The squat is a basic human movement. Performing it makes you better at athletics, fitness, and life in general.
If you want to get better at the squat, practice. Practice helps to coordinate movement, and builds the mobility you need to do the movement properly.
Start with a squat progression, such as squatting down to a step. Make it your goal to get as full a range of motion as possible — even though this may take time.
Every body type is different. Try a variety of squats, stances, and ranges of motion.
Focus on form and proper technique, not piling on weight to impress your gym buddies. Check your ego at the door.
Do your mobility drills. A body with poor mobility is a body that will likely get injured with squats.
Full squats are often safer than shallow squats. The deeper you go when squatting, the more muscles recruited.
Control the descent and reverse the movement carefully. Don’t rely on your ligaments to bounce you out of a deep squat.
Think about how the squat helps your fitness and performance — don’t focus too much on how much you can lift. The squat technique that allows you to lift the most weight isn’t necessarily the best or most appropriate option.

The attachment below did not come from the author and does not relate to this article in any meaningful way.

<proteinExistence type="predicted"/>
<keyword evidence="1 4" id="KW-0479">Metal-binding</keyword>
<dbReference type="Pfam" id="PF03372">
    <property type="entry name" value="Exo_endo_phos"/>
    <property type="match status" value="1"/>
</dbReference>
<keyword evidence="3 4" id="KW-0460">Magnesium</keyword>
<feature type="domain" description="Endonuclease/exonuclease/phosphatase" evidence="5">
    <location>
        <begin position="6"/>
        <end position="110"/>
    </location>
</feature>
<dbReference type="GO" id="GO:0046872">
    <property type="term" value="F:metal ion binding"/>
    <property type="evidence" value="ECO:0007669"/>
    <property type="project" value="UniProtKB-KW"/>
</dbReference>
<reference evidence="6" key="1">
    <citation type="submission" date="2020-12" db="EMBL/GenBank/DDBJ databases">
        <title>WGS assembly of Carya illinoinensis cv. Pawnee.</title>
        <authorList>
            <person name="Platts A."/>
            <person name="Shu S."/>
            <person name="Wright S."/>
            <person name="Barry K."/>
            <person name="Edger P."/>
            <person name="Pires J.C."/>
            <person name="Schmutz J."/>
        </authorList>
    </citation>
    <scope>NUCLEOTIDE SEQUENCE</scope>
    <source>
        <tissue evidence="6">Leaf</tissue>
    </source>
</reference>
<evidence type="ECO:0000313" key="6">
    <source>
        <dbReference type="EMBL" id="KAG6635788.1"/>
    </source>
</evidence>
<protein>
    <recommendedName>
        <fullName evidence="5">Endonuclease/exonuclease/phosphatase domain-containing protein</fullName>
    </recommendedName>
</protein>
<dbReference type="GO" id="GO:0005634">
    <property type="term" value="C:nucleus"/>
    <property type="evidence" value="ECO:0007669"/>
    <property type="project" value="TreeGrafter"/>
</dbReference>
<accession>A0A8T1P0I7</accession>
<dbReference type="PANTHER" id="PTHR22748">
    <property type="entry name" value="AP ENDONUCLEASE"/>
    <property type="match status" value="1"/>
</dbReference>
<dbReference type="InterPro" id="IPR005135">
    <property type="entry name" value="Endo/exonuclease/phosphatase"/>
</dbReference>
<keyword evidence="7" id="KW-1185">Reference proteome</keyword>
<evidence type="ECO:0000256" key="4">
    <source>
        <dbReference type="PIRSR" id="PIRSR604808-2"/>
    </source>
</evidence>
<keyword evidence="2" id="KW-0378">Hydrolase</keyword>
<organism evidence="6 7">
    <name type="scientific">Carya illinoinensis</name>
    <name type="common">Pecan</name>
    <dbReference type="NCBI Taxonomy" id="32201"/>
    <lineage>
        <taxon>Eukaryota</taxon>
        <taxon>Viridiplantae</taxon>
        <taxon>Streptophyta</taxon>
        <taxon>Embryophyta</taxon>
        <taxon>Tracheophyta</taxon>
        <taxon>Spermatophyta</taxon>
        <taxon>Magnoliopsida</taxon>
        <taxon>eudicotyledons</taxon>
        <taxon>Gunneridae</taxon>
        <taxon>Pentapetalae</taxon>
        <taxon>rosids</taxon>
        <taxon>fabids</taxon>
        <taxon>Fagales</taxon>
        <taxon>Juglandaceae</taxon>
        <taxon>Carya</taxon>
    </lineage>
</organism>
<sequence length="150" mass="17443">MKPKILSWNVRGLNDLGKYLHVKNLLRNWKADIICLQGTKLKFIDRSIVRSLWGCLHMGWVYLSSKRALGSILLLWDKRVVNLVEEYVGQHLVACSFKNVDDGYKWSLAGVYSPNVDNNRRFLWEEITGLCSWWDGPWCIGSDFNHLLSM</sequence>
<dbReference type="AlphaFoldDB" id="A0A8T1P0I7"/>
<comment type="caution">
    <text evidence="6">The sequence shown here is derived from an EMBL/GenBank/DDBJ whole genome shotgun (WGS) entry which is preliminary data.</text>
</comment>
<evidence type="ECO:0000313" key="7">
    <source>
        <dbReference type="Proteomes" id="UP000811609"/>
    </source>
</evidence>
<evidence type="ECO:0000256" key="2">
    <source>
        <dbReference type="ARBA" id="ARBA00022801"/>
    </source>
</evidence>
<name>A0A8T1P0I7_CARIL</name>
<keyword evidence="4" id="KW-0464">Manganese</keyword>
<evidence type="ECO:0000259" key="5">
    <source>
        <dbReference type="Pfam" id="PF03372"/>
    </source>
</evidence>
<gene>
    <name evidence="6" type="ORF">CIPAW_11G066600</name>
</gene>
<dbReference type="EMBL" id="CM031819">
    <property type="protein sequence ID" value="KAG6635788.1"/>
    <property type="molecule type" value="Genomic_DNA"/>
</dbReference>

Keep it simple. Even babies can squat. Don’t over-think it.
Troubleshooting the squat
When you’re working on learning the squat, try snapping photos or videotaping yourself. This can provide invaluable feedback.
Trouble getting a comfortable squat pattern?
- Try a wider stance, with toes pointed out a little (remember knees follow toes).
- Use natural foot positioning (similar to other athletic movements), with toes slightly out.
- Keep heels on the ground. If need be, put small plates under your heels until you develop better mobility in hip and ankle joints.
- Control squat speed, using a 2-3 second descent (unless your sport/activity demands another style).
- Maintain a neutral spine.
- Take breaks — fatigue can result in poor mechanics.
- Keep your hands close to your body.
- Look forward and keep your head up.
- Work on mobility drills for ankles, hips and the thoracic spine (All About Dynamic Joint Mobility).
- Use squatting progressions (see above).
- Get a coach who can help.